In working on this team, it was a surprise—and disappointment too—discovering no Bulldog tight end has ever been named All-American. And darned few made All-SEC. Blame it on a program which typically emphasizes blocking over catching and thus earning statistics to attract honors. Well, R.Kelly was indeed a top-tier blocker…but had State wanted to make him a go-to receiver he’d have been brilliant at it, and when he did get a ball thrown his way Reggie made it count.
AND WHAT ABOUT? Jesse Anderson now, he did lead his team (1989) in receiving, and Corwyn Aldredge was a consistent target in his own time. We all recall Donald Lee quite fondly too. Oh, and while he’s not exactly an all timer, it is worth repeating: C.J. Sirmones is still open! (look it up, kids).
WIDE RECEIVER – Eric Moulds (1993-95) All-SEC (1 Coaches, 2 AP) 1st Round Draft (Buffalo)
Speaking of open… It takes a heckuva talent to coax a run-oriented regime into more gameplanning for the air attack, which Moulds surely did. Had he not been ineligible as a freshman and been able to play four years he would own just about every Mississippi State receiving record. A spectacular athlete, he could have played on the basketball varsity if given the chance and time.
WIDE RECEIVER -- MARDYE McDOLE (1977-80) All-American (TSN); All-SEC (1 AP, 1 UPI) 2nd Round Draft (Minnesota)
Just how good was Mobile Mardye? Well, he played during the triple-option era when passing was rare and usually erratic…but today he still ranks second in career receiving yardage and averaged 19.1 yards on every caught ball. More impressively, he was working on the same field as two more all-time candidates who caught their own share of passes. Had he been the only target those years, all his records would have been out of reach.
AND WHAT ABOUT? One of those two teammates referred to is of course Glen Young, also a candidate for all-time return specialist. Danny Knight was technically a wingback and runner but did most damage as a receiver, and how. All that aerial talent stuck in an option offense, go figure. And if talking of a ‘only target’ on his team, despite focused coverage Justin Jenkins still got open, made plays, and scored touchdowns.
RUNNING BACK – Michael Haddix (1979-82) All-SEC (2 AP) 2nd Round Draft (New Jersey USFL)
And if we are going to talk about wishbones…there has not been nor ever will be a backfield to compare to 1980-81 when it came to ground-pounding. It is only because Haddix had to share carries with George Wonsley, D.Ray King, Henry Koontz, and triggerman John Bond that he doesn’t own every rushing record out there. He had to settle for ‘only’ 2,558 career yards but he netted 6.0 each time he toted, which would have been a great average for a I-tailback. Oh, and he could have taken a basketball scholarship out of high school, too.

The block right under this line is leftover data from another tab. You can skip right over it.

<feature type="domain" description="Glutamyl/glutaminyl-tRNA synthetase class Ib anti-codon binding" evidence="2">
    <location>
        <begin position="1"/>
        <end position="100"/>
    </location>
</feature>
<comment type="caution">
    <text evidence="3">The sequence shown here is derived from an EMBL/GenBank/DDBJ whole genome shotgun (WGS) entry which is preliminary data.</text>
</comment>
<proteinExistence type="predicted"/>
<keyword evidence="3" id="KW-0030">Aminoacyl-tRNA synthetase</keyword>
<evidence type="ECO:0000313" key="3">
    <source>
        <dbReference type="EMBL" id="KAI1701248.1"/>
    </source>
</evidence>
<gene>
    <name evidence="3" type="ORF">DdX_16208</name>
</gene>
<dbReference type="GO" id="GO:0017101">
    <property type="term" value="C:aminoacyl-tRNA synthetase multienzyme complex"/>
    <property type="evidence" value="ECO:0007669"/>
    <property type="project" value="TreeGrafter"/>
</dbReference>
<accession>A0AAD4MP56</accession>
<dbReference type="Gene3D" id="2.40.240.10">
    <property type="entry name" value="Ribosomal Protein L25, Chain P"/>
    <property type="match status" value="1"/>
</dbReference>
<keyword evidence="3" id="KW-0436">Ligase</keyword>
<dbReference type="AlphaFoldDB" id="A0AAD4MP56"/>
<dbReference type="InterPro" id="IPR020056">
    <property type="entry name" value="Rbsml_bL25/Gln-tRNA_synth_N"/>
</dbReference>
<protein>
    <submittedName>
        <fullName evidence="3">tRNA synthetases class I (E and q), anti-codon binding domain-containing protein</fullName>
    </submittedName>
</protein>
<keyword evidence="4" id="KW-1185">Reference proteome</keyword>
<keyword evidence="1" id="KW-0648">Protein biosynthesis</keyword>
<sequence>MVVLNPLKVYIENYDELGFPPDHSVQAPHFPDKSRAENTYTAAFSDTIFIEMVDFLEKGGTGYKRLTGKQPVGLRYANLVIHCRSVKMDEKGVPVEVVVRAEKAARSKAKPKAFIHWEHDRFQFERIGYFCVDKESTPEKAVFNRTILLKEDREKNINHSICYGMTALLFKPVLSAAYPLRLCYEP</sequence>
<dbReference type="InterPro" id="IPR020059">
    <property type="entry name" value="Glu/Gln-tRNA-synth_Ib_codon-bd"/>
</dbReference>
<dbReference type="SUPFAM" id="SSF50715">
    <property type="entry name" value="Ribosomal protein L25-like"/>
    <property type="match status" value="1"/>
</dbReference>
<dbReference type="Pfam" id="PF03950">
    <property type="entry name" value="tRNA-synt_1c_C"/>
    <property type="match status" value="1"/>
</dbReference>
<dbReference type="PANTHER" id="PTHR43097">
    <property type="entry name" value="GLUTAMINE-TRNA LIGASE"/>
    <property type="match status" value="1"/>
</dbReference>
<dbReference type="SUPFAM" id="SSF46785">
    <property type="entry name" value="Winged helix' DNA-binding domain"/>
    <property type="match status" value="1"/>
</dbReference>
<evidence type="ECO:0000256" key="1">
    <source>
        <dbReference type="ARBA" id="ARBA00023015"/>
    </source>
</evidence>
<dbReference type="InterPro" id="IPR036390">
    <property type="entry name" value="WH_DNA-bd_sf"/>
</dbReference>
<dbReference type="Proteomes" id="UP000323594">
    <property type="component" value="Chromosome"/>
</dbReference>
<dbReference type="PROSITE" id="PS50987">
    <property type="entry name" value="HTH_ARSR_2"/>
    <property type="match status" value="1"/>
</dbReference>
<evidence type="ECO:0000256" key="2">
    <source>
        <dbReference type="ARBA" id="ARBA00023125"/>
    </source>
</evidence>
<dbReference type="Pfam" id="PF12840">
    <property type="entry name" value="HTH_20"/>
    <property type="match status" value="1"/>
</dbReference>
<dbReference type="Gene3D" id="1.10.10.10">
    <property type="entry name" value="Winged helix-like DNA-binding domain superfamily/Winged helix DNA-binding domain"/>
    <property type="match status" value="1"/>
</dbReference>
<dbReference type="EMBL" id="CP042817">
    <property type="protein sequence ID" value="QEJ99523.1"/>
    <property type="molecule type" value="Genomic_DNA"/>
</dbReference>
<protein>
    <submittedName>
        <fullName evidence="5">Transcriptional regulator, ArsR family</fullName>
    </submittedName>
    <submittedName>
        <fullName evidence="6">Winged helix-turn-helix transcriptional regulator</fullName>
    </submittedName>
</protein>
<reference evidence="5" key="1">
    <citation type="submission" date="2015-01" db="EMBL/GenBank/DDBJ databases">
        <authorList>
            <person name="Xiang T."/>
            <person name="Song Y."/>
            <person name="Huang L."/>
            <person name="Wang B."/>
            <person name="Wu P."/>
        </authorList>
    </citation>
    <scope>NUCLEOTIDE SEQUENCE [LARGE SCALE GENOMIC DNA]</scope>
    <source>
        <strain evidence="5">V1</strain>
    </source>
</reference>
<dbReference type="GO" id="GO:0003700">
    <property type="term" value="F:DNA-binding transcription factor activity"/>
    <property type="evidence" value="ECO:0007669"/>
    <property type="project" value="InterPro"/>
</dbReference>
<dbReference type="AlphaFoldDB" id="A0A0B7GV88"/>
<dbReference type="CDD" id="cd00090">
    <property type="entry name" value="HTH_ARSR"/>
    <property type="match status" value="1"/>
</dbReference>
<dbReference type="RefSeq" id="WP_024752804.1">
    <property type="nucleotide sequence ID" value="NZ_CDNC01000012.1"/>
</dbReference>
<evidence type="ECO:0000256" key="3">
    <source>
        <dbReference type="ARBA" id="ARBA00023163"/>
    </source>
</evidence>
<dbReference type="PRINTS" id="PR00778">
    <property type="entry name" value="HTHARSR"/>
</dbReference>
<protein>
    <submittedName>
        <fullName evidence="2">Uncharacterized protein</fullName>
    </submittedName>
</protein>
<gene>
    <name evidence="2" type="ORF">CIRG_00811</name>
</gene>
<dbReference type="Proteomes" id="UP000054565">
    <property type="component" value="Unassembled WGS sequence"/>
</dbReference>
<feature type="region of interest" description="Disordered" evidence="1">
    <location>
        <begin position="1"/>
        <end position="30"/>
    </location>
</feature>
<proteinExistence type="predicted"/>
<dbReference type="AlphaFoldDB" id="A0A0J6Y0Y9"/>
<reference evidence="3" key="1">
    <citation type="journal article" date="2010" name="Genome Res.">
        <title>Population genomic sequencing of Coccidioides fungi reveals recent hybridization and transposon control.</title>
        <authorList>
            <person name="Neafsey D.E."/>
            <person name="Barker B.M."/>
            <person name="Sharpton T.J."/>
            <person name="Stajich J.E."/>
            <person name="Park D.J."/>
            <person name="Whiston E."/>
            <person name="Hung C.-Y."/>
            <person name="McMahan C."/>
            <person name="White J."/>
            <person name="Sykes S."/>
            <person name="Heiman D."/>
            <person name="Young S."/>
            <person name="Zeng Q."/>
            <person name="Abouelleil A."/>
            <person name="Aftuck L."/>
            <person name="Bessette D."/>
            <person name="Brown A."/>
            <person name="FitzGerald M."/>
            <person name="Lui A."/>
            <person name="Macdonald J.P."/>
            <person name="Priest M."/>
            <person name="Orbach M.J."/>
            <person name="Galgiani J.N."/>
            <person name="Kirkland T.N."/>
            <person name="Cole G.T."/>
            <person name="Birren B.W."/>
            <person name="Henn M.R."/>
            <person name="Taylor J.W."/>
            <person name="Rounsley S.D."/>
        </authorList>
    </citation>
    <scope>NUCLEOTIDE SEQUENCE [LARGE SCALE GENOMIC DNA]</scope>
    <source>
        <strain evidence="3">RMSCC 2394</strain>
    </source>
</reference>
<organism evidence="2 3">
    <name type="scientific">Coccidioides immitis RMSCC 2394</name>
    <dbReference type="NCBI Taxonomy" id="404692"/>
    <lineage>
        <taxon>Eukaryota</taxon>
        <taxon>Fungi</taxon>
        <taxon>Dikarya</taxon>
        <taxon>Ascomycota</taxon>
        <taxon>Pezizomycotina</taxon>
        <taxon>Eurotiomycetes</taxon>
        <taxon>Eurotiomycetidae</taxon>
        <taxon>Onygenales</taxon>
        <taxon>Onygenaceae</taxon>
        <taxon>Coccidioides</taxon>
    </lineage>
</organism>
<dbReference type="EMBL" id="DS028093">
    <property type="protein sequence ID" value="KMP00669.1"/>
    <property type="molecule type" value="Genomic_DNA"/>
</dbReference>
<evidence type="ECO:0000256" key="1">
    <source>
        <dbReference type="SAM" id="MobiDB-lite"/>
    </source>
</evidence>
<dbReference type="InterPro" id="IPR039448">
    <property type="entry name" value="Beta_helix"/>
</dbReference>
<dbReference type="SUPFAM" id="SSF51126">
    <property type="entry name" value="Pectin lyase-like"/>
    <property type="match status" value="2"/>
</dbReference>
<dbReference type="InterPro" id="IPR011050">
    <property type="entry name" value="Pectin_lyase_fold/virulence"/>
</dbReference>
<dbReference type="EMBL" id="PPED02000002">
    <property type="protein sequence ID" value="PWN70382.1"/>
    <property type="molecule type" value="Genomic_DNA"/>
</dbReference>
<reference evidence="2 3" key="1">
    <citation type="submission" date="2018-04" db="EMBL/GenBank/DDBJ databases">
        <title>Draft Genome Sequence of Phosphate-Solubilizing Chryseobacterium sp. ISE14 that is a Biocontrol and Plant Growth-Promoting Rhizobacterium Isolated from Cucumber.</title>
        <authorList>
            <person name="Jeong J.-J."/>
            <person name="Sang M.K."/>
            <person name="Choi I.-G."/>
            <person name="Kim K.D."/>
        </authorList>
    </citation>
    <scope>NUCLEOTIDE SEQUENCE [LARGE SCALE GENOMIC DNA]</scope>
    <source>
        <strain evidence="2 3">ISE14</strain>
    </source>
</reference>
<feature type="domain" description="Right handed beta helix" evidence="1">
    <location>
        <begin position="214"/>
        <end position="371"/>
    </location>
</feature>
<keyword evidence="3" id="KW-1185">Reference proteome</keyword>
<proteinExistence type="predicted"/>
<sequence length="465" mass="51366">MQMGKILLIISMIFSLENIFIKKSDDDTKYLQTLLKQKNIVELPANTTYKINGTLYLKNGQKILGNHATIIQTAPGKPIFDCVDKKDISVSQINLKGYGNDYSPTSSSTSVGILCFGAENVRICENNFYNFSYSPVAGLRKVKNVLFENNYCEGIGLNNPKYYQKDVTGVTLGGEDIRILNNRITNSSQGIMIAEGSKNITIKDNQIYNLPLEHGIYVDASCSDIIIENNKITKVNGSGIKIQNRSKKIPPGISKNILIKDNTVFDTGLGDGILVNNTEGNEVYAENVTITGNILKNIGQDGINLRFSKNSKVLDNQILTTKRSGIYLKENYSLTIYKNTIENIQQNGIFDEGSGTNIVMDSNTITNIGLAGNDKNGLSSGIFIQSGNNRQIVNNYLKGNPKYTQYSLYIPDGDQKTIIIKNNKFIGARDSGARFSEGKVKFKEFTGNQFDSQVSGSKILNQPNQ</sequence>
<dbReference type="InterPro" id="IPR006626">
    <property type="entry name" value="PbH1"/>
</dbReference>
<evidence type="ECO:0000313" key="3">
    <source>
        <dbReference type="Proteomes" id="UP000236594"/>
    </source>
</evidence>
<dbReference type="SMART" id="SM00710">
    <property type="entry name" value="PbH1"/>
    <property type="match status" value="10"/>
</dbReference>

RUNNING BACK – Anthony Dixon (2006-09) All-SEC (1 AP, 1 Coaches) 6th Round Draft (San Francisco)
Yeah, like it would be possible to leave out the Dog who does now hold both the all-time rushing yards and touchdowns scored records. To be clear this wasn’t an easy choice really as the numbers indicate. In the end it was how Dixon scored more points than any Bulldog of any position ever that tipped the balance, and that he did so usually on low-scoring or just plain bad teams when defenses knew who was getting the ball. Besides, he was just such a wonderful goofball. Still is in the NFL, in fact.
OR WHAT ABOUT? The obvious Bulldog back muscled aside by Dixon’s numbers, tenure, and persona has to be James Johnson, who fit every perception of what a strong, fast, and long-striding college tailback is supposed to be. Maybe it he’d been a four-year guy rather than a juco we’d take JJ over Haddix. Maybe. One also will always wonder that Jerious Norwood would have achieved running with good teams? And Vick Ballard may go down as the most under-appreciated back of any era during his time.
FULLBACK – PICK ONE (1977-2013) OK, so this is something of a wimp-out. And with the spread overtaking the game this position has been minimized to situational settings only. That’s a shame since fullback might be the richest on-average spot in all Bulldog lineups. Narrowing the list isn’t easy but we will settle for the four in our timeframe--Dennis Johnson, Fred McCrary, Dennis McKinley, Justin Griffith—who went on to NFL careers. And had he stayed a fullback, Michael Davis woulda been best, amen.
QUARTERBACK – DON SMITH (1983-86) 2nd Round Draft (Tampa Bay) All-SEC (1 AP, 1 UPI, 1 Coaches)
Along those lines of great player on poor teams… Look at his numbers in awe, SEC fan, with 52 career touchdowns and 7,097 total yards; all of it achieved in the 11-game season era and without a single bowl trip. Or often without enough assistance to keep defenses honest. Only Moulds may—may—compare to Smith for the finest all-around athlete ever to wear a Bulldog uniform, in any sport. Oh, he also holds this distinction as the only Dog alumni so far to score a Super Bowl touchdown.
OR WHAT ABOUT? Much as I like to joke with him about being #2, it really does hurt a bit not to list #13 as number-one quarterback. That’s OK, we all still love John Bond. And while current players are not considered for this listing, let’s keep an eye on Dak Prescott because if he has the junior and (hopefully) senior seasons we all envision there might be a new #1 if this team is re-done in the future.